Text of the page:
What Google Isn't

The Internet is not a library. The library metaphor presupposes so many things - a central source for resource information, a paid staff dutifully indexing new material as it comes in, a well-understood and rigorously adhered-to ontology - that trying to think of the Internet as a library can be misleading.

Let's take a moment to dispel some of these myths right up front.

  • Google's index is a snapshot of all that there is online. No search engine - not even Google - knows everything. There's simply too much and its all flowing too fast to keep up. Then there's the content Google notices but chooses not to index at all: movies, audio, Flash animations, and innumerable specialty data formats.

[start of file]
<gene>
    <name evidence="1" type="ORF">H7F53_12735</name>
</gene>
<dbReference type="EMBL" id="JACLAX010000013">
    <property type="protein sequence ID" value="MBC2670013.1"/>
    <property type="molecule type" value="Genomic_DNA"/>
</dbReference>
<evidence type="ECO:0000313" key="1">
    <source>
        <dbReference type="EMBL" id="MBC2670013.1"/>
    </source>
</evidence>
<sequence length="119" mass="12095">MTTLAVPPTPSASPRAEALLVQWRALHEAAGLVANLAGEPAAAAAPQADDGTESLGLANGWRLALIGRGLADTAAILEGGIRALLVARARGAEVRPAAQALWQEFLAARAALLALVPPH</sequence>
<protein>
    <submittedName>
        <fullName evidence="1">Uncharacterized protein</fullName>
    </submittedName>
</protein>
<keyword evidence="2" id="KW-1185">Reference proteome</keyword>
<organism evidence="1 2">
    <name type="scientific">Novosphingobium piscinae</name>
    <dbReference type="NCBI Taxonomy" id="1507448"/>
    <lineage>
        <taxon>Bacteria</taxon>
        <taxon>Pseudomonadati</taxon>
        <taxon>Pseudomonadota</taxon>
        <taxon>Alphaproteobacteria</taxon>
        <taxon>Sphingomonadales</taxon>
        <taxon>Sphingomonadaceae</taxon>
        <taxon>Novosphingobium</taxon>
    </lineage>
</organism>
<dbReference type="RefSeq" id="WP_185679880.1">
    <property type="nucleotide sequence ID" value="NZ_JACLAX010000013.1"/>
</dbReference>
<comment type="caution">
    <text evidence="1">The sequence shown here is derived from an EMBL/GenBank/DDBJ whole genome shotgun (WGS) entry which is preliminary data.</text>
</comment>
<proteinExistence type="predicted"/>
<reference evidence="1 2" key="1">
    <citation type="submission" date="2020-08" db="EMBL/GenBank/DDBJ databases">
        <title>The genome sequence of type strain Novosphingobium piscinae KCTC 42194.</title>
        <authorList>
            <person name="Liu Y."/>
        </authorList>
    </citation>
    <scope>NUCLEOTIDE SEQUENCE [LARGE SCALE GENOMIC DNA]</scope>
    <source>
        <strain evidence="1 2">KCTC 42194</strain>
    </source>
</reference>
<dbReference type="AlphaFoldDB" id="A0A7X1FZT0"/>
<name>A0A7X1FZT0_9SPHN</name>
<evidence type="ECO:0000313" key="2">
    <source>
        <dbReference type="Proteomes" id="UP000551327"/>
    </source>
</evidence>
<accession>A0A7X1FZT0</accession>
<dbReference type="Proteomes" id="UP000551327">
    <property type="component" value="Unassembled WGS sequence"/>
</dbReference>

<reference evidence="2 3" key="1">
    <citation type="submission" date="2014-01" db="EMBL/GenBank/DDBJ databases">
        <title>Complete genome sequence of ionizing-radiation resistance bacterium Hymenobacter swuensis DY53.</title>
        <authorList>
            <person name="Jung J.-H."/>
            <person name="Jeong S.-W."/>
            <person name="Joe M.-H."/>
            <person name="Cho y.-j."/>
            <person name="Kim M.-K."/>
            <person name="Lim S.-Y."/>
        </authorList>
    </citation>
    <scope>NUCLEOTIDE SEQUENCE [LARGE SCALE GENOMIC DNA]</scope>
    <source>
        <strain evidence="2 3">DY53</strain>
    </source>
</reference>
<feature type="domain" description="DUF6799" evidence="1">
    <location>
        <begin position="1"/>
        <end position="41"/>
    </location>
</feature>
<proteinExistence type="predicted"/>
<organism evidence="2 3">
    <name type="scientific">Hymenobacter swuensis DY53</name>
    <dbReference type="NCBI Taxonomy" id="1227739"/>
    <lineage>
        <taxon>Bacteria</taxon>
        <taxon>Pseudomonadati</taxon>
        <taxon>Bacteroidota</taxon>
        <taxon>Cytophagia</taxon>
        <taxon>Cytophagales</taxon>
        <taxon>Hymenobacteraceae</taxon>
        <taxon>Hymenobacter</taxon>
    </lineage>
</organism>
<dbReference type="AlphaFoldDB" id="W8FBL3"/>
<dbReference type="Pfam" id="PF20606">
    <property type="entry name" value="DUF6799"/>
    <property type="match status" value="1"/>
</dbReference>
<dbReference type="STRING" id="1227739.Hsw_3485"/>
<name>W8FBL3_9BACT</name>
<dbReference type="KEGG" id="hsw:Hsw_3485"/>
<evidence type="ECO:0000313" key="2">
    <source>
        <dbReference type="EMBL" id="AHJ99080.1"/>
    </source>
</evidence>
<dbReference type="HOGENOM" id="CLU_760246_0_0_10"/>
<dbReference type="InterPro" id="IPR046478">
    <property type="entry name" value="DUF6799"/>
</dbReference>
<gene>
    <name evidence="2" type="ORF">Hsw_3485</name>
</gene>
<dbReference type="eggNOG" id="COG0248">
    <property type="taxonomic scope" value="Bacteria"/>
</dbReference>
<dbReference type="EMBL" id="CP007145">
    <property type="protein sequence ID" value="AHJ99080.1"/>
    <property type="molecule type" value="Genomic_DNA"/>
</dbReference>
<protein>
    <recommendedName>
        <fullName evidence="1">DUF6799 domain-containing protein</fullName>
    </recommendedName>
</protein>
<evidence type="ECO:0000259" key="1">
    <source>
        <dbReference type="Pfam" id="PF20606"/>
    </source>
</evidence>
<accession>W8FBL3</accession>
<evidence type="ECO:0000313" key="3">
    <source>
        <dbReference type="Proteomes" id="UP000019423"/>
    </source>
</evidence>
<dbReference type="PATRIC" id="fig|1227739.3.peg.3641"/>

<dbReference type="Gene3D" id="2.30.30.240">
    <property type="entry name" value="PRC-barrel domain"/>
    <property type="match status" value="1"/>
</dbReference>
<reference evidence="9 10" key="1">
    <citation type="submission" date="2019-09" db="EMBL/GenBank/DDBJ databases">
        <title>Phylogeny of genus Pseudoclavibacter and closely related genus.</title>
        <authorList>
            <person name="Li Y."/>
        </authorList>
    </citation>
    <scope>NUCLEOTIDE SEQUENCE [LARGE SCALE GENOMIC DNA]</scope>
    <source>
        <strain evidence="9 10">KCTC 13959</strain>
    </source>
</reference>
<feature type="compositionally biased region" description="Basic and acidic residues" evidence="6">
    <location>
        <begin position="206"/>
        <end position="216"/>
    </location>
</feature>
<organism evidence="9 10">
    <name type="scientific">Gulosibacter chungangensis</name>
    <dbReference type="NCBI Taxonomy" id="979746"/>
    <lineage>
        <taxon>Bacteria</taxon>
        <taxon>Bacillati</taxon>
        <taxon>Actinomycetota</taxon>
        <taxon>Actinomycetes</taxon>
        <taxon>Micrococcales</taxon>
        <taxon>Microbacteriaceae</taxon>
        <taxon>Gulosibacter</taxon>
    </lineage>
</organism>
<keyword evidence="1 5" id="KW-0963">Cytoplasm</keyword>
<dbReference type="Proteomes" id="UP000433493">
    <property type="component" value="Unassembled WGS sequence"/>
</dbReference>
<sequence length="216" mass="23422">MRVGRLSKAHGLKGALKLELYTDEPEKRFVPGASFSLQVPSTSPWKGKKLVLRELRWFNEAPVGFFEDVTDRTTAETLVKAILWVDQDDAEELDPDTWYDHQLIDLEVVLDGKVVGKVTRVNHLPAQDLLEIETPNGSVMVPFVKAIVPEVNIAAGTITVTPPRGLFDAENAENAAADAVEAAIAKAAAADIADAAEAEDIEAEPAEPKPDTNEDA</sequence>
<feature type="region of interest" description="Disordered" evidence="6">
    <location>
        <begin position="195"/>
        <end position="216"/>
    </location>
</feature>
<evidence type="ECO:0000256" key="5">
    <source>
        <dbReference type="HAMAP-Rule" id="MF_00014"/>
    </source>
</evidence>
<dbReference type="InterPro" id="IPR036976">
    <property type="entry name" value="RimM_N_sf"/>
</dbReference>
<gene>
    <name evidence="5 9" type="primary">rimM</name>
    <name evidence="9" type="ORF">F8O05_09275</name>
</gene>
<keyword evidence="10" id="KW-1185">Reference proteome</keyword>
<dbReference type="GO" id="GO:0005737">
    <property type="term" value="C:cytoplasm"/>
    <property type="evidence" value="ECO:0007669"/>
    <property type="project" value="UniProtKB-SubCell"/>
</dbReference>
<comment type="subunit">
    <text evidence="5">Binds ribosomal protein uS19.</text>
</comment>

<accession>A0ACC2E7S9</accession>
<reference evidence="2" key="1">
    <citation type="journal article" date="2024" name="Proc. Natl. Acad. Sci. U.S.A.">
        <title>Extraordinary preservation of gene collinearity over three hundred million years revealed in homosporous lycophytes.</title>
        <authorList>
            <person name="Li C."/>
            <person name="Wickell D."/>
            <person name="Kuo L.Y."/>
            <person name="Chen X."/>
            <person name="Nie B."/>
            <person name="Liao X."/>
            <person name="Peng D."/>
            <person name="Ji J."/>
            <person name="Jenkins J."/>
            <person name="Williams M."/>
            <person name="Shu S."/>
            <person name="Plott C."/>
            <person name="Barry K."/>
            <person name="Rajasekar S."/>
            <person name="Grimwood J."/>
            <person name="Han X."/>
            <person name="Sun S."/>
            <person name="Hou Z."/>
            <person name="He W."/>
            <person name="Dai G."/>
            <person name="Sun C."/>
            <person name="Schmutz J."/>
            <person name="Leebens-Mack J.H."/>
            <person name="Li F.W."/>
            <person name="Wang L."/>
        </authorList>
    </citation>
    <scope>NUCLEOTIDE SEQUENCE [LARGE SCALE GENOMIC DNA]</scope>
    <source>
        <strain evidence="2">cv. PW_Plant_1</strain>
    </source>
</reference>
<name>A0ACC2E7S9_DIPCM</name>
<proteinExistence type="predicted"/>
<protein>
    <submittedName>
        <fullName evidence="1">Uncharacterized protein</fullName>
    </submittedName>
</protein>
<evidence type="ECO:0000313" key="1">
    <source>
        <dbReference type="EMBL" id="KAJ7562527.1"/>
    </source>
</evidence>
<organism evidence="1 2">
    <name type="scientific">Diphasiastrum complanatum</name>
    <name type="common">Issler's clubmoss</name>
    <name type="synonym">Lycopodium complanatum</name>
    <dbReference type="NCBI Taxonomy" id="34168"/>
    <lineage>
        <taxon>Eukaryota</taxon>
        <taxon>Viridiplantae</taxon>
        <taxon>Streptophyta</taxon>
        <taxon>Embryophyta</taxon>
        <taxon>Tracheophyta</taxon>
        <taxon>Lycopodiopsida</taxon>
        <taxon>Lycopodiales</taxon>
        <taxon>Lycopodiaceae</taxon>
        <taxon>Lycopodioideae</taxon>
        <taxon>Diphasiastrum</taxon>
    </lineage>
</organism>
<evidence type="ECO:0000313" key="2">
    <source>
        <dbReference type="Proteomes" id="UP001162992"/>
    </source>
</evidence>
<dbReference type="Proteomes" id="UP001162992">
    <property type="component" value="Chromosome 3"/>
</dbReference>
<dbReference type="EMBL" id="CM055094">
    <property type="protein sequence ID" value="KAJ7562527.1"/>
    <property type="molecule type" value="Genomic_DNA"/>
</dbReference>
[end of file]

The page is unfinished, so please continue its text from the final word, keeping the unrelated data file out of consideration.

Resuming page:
• Everything on the Web is credible. It's not. There are things on the Internet that are biased, distorted, or just plain wrong - whether intentional or not. Visit the Urban Legends Reference Pages (http://www.snopes.com/) for a taste of the kinds of urban legends and other misinformation making the rounds of the Internet.
  • Content filtering will protect you from offensive material. While Google's optional content filtering is good, it's certainly not perfect. You may well come across an offending item among your search results.
  • Google's index is a static snapshot of the Web. It simply cannot be so. The index, as with the Web, is always in flux. A perpetual stream of spiders deliver new-found pages, note changes, and inform of pages now gone. And the Google methodology itself changes as its designers and maintainers learn. Don't get into a rut of searching a particular way; to do so is to deprive yourself of the benefit of Google's evolution.